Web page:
What’s new in automotive logistics?

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If you want to find out what’s new in automotive logistics, there’s one place to be – the Automobile Logistics Forum. Held in Leipzig again this year, the event was attended by decision-makers from top OEMs, suppliers and logistics service providers.

So, what was this year’s hot topic?

How can technology provide transparency and collaboration, and support forecasting? The answer came from BVL Chairman, Prof Raimund Klinkner.

“The global supply chain requires global communication.” Klinkner stressed the interplay of industrial production, logistics and IT. “Industry 4.0 requires further development of methods and procedures from supply chain management and logistics in Germany. Rapidly developing IT is creating new possibilities for logistics.”

Challenges old and new

Marzell Bandur, director supply chain planning at ADAM Opel in Rüsselsheim, described a challenge familiar to many car manufacturers. “Our aim is to meet customer orders and changes to customer orders flexibly. In doing so, we retain the cost benefits of worldwide purchasing.” Or put another way, car manufacturers are trying to purchase a larger proportion of their parts in low-cost countries – particularly in Asia but also in other continents. But this should not compromise flexibility in order processing and stability and reliability in production.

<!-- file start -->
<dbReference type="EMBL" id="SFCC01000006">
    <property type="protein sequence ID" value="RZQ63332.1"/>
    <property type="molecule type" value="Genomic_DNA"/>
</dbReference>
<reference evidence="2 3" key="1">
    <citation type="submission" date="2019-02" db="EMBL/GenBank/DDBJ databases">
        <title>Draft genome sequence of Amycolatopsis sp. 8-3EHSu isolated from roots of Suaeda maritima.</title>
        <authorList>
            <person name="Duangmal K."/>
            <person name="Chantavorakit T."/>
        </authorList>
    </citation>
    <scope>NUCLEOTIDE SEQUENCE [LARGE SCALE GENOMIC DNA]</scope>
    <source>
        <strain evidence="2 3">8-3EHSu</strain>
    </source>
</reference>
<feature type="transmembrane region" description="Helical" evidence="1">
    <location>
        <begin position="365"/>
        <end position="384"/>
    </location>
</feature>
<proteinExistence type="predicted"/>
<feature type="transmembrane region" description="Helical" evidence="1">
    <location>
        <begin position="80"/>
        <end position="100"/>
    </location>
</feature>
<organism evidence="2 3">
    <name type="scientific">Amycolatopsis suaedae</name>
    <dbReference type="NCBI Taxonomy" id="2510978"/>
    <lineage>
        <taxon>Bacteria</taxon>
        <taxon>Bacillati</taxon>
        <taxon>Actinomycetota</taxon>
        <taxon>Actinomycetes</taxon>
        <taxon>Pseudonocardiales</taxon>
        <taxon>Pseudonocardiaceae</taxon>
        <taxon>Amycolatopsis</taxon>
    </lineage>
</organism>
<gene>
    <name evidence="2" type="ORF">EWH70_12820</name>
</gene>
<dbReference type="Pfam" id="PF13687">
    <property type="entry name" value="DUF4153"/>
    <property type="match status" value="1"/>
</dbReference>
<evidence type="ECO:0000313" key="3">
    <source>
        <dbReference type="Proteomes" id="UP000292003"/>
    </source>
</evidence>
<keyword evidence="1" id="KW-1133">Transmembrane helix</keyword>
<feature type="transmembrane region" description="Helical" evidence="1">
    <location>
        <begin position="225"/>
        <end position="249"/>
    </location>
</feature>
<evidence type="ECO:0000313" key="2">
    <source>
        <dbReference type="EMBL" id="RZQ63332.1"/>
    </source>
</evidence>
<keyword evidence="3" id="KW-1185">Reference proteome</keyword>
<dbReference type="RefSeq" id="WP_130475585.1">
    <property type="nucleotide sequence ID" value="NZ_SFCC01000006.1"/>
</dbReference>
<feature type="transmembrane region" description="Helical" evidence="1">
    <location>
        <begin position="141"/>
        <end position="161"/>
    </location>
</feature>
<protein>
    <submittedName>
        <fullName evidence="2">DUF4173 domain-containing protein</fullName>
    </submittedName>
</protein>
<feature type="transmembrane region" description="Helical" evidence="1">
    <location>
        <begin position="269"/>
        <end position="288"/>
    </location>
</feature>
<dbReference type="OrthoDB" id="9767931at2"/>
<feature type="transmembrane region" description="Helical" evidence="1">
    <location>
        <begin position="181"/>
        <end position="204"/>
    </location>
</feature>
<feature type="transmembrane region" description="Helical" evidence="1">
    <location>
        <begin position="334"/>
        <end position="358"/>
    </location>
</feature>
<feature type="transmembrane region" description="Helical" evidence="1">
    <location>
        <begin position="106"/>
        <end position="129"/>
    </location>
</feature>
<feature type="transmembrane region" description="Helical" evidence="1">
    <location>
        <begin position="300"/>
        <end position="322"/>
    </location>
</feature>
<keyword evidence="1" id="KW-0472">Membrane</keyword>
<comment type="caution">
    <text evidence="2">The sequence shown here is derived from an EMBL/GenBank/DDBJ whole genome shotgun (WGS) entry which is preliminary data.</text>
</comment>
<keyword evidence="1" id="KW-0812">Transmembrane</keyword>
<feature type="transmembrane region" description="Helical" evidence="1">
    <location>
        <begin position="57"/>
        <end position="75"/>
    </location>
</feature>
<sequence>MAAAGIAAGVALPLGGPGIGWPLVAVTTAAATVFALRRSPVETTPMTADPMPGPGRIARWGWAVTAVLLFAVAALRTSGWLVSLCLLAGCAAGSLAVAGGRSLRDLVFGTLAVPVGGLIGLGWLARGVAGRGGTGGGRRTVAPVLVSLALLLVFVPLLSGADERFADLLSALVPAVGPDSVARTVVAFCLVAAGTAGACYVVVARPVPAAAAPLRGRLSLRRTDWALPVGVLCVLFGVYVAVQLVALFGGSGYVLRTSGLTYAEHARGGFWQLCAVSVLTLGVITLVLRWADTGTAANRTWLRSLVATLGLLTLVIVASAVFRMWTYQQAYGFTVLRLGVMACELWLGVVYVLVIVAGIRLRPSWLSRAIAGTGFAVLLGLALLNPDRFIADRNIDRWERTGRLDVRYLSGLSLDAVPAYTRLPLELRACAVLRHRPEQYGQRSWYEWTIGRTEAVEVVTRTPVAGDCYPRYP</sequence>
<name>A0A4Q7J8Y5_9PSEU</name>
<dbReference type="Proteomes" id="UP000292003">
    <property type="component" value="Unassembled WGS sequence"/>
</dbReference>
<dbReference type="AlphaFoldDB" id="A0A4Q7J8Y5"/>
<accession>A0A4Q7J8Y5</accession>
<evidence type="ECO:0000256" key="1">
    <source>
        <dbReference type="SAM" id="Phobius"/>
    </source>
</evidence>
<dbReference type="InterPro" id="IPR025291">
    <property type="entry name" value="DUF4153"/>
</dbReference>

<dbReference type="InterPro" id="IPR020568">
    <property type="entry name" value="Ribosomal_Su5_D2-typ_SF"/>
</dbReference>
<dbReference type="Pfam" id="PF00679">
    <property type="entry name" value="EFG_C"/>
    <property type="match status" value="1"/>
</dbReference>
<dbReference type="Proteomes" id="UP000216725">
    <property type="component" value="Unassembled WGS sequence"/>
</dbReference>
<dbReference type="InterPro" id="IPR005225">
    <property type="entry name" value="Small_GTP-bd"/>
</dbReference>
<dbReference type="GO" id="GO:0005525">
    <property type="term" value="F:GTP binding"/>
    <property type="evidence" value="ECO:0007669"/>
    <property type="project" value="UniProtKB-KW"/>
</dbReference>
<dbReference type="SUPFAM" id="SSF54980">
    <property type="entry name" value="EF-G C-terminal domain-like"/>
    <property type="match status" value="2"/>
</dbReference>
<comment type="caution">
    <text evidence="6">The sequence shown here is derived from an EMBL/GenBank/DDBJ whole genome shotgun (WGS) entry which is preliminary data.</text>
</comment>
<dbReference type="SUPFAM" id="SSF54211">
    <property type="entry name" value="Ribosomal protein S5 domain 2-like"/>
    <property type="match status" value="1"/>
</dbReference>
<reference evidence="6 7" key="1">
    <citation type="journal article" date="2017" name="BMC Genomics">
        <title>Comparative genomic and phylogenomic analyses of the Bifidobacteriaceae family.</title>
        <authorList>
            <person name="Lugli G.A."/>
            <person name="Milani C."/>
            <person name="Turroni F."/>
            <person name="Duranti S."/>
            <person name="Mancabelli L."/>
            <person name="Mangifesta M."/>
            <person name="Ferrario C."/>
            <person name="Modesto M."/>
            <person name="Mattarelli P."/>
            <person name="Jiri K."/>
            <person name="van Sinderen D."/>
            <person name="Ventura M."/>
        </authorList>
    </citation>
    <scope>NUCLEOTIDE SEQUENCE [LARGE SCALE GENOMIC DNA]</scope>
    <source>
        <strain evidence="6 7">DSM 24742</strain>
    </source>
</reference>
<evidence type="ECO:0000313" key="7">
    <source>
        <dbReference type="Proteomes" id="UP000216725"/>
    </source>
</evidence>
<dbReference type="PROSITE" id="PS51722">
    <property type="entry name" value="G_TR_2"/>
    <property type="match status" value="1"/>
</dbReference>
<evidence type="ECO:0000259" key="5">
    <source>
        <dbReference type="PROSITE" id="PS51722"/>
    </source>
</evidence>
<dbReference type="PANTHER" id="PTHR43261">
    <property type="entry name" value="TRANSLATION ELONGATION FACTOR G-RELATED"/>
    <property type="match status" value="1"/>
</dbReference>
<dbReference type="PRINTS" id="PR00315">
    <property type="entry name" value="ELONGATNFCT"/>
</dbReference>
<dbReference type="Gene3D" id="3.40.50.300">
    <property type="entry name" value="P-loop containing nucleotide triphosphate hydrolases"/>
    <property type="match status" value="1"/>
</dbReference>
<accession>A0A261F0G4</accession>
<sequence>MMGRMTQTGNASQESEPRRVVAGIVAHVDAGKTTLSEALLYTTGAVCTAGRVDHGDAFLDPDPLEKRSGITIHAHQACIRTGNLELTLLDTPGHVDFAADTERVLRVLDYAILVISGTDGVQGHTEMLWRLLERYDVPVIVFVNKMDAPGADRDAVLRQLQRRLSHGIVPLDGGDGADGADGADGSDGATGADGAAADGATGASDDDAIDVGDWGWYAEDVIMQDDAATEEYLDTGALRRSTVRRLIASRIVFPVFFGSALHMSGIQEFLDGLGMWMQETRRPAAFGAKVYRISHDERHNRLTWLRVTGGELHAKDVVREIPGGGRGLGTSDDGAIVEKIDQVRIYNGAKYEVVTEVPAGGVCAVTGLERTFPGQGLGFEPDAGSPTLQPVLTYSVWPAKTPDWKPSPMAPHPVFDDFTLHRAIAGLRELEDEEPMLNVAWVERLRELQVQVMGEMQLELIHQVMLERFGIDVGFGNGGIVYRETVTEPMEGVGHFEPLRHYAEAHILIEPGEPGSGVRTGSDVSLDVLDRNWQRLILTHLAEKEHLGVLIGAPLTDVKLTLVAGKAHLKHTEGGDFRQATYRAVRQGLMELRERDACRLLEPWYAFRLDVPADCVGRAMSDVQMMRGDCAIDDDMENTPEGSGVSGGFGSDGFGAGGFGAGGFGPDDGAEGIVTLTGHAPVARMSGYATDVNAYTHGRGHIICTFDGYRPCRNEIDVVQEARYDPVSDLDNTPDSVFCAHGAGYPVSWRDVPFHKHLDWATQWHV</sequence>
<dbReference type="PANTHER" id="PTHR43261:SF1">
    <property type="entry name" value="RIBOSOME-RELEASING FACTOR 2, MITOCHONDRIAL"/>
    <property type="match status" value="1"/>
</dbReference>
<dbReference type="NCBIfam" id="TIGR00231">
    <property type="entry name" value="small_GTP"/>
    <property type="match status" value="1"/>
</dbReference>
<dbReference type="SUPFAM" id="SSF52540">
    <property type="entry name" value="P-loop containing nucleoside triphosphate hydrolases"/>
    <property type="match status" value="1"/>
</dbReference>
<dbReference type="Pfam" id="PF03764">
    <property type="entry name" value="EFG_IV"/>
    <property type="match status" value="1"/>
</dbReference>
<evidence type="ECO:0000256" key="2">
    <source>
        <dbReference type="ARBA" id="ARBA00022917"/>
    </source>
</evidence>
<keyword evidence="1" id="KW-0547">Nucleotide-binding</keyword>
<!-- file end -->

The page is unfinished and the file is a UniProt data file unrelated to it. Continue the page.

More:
This dilemma is nothing new. Previously, there were two ways to keep the risks of inter-continental supply chains manageable – but they cost a lot of money and partly undo the purchasing cost benefits.

Thanks to improved IT performance and the connecting of suppliers, logistics service providers and carriers have been able to replace inventories with information. So what’s next? Now it’s time to make sense of that collaborative data to make truly optimal decisions and accurate forecasts.

Prestigious award for Opel’s innovative approach to order planning

Opel’s innovative approach to order planning won the prestigious VDA logistics award at this year’s event. The core of the solution: Opel breaks with the classic processes of order planning and the resulting material call-offs. Both steps now take place in an integrated manner – and no longer one after the other. Special transport and part inventory from overseas have since been reduced by more than 20 percent and delivery reliability has risen by 12 percent.

Big data building cars more efficiently

Industry 4.0 and big data bring new possibilities to the world of supply chain and logistics. But speed of making data available across the entire supply chain is just one part of the solution. More importantly, companies must convert the flood of data into real insights and use that data to make better informed decisions.

How? With an intelligent planning and optimization solution. Optimization enables supply networks and production locations to be significantly improved. Armed with real insights, planners can, for example, choose the right supplier or which type of delivery is more cost-effective.

The bottom line? Smarter planning and optimization make automotive supply chains even more efficient.

Will companies leverage big data effectively? I can’t wait to find out at next year’s Automobile Logistics Forum.

Contributed by Björn Helmke